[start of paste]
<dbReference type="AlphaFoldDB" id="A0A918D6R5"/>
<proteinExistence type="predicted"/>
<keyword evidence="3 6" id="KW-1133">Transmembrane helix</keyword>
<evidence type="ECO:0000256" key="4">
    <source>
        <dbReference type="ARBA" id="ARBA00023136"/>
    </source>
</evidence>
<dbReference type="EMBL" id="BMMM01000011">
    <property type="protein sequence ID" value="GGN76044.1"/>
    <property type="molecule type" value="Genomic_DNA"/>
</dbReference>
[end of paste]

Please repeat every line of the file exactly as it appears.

<dbReference type="AlphaFoldDB" id="A0A918D6R5"/>
<proteinExistence type="predicted"/>
<keyword evidence="3 6" id="KW-1133">Transmembrane helix</keyword>
<evidence type="ECO:0000256" key="4">
    <source>
        <dbReference type="ARBA" id="ARBA00023136"/>
    </source>
</evidence>
<dbReference type="EMBL" id="BMMM01000011">
    <property type="protein sequence ID" value="GGN76044.1"/>
    <property type="molecule type" value="Genomic_DNA"/>
</dbReference>